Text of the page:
Two women, speaking Haitian Creole at the copper-tiled bar, settled their tab of two red wines — they had a voodoo-song practice to get to.
A couple enjoyed the dimly lighted patio.
Sitting opposite them was a group of six women, with a 3-year-old in tow, who had just seen their teenage children off to a prom. They wanted to celebrate.
La Caye, a Haitian restaurant that opened in Fort Greene across the street from the Brooklyn Academy of Music in 2012, draws all kinds of people for all sorts of reasons — starting with a platter of fried plantains, marinated pork and pikliz, a spicy slaw.
The pikliz was what brought Tara Pierre Louis, who doesn’t get much Haitian cooking where she’s living nowadays, in Manassas, Va. She and her sister-in-law, Natacha Pierre Louis of Canarsie, were part of the party of six on the patio, which was adorned with metalwork and strings of twinkling lights.
With the exception of a few dishes that could be found at any trendy Brooklyn restaurant, La Caye’s menu hews to traditional Haitian cuisine: grilled conch, Creole-style broiled red snapper, stewed goat and pen patat, a sweet potato bread pudding with a rum-raisin sauce.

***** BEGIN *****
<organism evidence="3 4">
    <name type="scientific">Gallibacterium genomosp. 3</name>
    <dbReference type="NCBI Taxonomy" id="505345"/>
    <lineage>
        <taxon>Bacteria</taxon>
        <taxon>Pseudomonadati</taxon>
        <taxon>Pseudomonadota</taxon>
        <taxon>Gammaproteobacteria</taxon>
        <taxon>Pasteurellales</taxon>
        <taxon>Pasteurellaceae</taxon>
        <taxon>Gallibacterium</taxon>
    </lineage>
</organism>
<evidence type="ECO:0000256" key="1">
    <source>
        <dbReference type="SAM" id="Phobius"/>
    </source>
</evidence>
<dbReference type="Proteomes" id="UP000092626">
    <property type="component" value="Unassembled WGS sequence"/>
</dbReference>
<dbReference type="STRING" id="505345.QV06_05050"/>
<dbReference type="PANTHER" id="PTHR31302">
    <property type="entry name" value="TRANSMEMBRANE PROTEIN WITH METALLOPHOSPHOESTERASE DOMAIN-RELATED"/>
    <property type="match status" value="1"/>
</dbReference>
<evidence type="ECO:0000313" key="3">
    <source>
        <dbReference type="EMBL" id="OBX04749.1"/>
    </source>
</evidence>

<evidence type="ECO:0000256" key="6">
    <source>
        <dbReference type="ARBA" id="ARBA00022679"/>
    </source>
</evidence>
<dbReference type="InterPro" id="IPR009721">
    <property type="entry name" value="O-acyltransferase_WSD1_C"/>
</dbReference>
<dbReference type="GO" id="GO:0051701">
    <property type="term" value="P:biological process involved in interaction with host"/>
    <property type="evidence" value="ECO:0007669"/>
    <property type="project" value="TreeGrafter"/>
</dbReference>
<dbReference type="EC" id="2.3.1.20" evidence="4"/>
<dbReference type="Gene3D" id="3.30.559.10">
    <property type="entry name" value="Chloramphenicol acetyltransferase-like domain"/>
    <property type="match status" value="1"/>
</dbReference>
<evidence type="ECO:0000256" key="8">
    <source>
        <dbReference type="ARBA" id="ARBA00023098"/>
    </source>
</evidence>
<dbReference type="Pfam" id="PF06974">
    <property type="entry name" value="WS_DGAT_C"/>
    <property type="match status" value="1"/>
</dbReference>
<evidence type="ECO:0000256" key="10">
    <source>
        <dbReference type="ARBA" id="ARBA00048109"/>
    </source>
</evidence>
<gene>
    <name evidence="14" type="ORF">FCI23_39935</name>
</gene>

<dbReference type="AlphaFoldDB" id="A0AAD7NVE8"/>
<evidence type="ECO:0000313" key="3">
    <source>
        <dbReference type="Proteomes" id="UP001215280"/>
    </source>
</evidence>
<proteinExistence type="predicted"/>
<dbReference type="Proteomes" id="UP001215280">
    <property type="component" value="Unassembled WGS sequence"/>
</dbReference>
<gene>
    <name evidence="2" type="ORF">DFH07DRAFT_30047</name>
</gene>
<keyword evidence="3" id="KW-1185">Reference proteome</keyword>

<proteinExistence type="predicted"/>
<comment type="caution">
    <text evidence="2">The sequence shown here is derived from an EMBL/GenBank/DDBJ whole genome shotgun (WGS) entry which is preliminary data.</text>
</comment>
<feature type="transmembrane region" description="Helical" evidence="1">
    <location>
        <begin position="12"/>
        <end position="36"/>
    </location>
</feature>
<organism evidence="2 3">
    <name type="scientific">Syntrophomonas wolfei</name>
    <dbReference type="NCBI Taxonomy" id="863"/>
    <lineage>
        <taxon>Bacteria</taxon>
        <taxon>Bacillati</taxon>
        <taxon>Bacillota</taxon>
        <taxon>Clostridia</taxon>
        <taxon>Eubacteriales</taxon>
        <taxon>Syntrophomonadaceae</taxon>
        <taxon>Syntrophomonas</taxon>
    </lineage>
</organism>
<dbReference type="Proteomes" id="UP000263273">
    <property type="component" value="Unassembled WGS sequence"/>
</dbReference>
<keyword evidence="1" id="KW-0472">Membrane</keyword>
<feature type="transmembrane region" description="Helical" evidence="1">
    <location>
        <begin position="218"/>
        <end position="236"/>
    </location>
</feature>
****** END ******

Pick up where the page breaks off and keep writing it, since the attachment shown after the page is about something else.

“It tastes like home,” said Tara, whose parents emigrated from Haiti. It was fitting, she added, because “la caye” in Haitian Creole means “home.”
|La Caye, which is across the street from the Brooklyn|
Academy of Music, opened in 2012.
Credit: Dave Sanders for The New York Times
“You come in for a glass of wine or whatever,” Mr. Jagmohan said. Then you find yourself ordering an appetizer at the bar, then moving to a table for a full meal. “Next thing you know, you’re here four or five hours,” he said. “It’s that type of place.”
At the bar sat Leah Jordano-Kudalis, a teacher who lives in Bedford-Stuyvesant, and her friend Ciara Rivera, an education specialist for Unicef who was visiting from Bamako, Mali.
“I made her come here,” Ms. Jordano-Kudalis, drinking a chardonnay, said. “She always stays in the city.” But the promise of live music enticed Ms. Rivera.
Every Thursday night, the restaurant holds concerts of mostly Caribbean and African musicians playing jazz, folk and twoubadou, a style of guitar-based cabaret music in Haiti.
“The first thing you see is that negative connotation toward all of our accomplishments,” she said. Why not mention instead that Haiti was the world’s first black republic?
Too many people, she said, assume that because Haiti is poor, it is poor in culture, too. “When all we have is culture,” she said with a laugh. “That’s what we’re rich in.”
Source : http://www.nytimes.com/2016/06/12/nyregion/la-caye-means-home-in-haitian-creole-and-it-shows.html?_r=0